Knee Arthritis

 

 

 

 

 

 

 

 

 

 

 

 

 

 

 

Anatomy

The knee joint is like a hinge joint with the primary movement being bending (flexion) and straightening (extension). There are some other additional movements like gliding and rolling when the knee flexes and extends. It is composed of three bones: the end of thigh bone femur (femur), the top of the shin bone (tibia) and the patella (knee cap). The bones are covered with smooth cartilage surfaces that act as a cushion and permits smooth gliding movement. The strong ligaments connect the bones and provide front-to-back and side-to-side stability. The powerful muscles attach to the bones through tendons and contribute to the stability of the knee.  In addition there are 2 special 'C' shaped cartilages between the femur and tibia, which act as shock absorbers.

 

Symptoms

Osteoarthritis (OA) is a disease that wears down the joint cartilage so that the joint no longer moves smoothly. The roughened surface and progressive loss of cartilage results in pain, stiffness, feeling of weakness, clicking and grinding sensation in the knee. Any activities that involve loading the knee joint such as walking long distances, standing for prolonged periods of time, climbing up and down stairs makes the pain worse. In severe cases, the pain may occur even at rest. Some people have to put a pillow or soft cushion between the legs to reduce the pain. Over time, as the cartilage might be worn way more on one side of the side of the knee, some people might notice deformities of the knee such as being knock-kneed or bow-legged.

 

Rheumatoid arthritis (RA), on the other hand, is an inflammatory arthritis and usually affects multiple joints including the hands. Unlike osteoarthritis, the pain in rheumatoid arthritis is worse after rest and inactivity and joints may become warm, red and swollen, especially in the morning. Patients with RA are treated with specific medications to reduce the inflammatory process. Other causes of arthritis are infection, known as septic arthritis and injury, post-traumatic arthritis.

 

Some of the risk factors include family history of arthritis, large body mass, muscle weakness, previous trauma to the knee and increased age.

 

Diagnosis

The diagnosis is usually made by physical examination and weight bearing x-rays of the knee. The characteristic findings on x-rays are narrowing of the joint space, bony spurs (osteophytes), eburnation of the bone, cyst in the bone. In severe cases with significant cartilage loss, one might see bones touching each other. On some occasions, the surgeon might request special x-rays of the knee cap and even a MRI scan to exclude any other causes of knee pain.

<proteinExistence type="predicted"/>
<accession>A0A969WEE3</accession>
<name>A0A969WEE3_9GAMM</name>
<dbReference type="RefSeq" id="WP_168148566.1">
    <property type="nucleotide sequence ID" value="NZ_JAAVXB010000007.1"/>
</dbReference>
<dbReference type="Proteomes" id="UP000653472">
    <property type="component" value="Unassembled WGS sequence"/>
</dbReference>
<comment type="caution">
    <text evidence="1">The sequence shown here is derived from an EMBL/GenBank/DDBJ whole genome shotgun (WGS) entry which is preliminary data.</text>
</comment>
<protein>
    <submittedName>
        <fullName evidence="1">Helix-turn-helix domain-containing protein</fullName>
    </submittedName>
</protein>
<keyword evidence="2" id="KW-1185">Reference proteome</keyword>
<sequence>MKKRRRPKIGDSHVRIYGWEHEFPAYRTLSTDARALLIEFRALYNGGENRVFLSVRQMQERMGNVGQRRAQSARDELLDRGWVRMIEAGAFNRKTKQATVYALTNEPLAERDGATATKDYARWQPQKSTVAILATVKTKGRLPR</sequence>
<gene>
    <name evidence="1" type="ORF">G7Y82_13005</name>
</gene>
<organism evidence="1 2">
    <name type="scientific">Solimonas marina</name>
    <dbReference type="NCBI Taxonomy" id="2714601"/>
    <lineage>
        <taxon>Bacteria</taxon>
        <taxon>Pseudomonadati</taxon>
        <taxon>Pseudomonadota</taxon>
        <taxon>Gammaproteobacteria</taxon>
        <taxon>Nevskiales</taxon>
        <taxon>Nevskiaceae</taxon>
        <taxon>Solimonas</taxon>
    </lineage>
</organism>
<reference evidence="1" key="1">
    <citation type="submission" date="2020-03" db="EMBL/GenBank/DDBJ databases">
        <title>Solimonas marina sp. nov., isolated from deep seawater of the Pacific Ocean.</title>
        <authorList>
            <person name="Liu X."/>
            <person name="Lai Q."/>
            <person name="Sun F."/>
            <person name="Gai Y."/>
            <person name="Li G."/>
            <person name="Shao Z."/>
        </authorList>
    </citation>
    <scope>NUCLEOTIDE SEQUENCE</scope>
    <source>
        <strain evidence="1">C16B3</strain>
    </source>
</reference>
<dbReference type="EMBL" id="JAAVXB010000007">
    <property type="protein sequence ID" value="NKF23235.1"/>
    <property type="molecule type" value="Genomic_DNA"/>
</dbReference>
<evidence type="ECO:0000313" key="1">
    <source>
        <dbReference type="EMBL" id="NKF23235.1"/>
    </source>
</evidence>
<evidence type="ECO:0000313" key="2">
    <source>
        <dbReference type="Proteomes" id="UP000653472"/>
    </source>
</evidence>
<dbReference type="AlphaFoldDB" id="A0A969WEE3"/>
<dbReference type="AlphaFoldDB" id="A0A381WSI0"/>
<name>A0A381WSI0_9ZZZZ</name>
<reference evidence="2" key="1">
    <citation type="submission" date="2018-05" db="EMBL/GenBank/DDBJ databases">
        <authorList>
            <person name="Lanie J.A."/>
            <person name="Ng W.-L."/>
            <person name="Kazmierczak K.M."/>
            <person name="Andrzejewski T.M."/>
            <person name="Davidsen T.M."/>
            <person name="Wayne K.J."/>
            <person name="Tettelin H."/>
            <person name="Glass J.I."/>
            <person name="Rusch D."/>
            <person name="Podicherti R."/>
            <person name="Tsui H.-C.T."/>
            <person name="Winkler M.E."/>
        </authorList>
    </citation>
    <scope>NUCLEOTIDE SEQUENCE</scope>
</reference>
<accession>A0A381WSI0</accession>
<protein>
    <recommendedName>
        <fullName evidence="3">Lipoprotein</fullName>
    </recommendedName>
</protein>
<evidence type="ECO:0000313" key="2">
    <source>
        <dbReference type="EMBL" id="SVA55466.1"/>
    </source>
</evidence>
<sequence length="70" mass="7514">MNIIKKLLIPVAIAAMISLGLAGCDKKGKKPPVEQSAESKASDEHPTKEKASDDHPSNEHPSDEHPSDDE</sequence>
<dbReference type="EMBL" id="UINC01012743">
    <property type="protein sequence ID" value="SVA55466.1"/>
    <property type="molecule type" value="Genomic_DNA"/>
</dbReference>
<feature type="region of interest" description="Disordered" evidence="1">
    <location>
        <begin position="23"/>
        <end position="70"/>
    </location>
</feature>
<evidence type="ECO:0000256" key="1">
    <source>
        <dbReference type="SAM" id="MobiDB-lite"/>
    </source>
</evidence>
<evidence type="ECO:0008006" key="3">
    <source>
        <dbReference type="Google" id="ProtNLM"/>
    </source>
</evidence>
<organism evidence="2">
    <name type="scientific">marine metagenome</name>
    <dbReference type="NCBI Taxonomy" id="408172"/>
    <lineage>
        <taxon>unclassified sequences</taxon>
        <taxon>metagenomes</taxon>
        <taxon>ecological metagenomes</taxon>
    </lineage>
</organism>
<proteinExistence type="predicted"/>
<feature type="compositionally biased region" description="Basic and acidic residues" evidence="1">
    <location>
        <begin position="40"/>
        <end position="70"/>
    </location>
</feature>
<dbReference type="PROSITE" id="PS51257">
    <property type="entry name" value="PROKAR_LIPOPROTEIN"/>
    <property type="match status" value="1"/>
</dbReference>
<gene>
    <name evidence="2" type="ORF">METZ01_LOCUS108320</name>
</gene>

Treatment

Non-operative treatment is the first line of treatment for all patients.  Rest, limited activity and analgesia  are the first line of advice. Anti-inflammatory medications are recommended in patients with no contra-indications. I advise always consulting a doctor before taking such medications. Weight loss reduces the stress on the knee joint. Low impact aerobic exercises and physiotherapy helps in maintaining function without overstressing the joint. A combination of supervised exercises and home program have shown excellent results. Walking with a stick in the opposite hand may help reduce the pain by distributing some of the load.

 

Injections into the joint can provide temporary symptomatic relief but prolonged or repeated injections are not recommended due to their potential adverse effects.

If the non-operative methods have failed, surgery may be the only option left. The exact type of surgery depends on the age, the underlying condition and the anatomy of the knee. Arthroscopic knee washout or debridement (Keyhole) is not usually recommended in patients with established osteoarthritis of the knee because it might not necessarily provide with long term relief.

Hight tibial osteotomy is a surgery where the upper half of the tibia (shin bone) is cut and realigned to unload the arthritic area and reduce the stresses across one compartment of the knee by diverting the weight on relatively uninvolved part of the knee. This is indicated in young patients with arthritis affecting compartment of the knee. Unicompartmental (partial) knee replacement is also a good surgical option in patients with isolated disease affecting one compartment of the knee. A total knee replacement is indicated in patients with symptomatic generalised osteoarthritis affecting the knee. In knee replacement surgery, an artificial implant or prosthesis is used to replace the damaged, worn out surfaces on the end of the bones. These implants are usually fixed to the bone with surgical cement.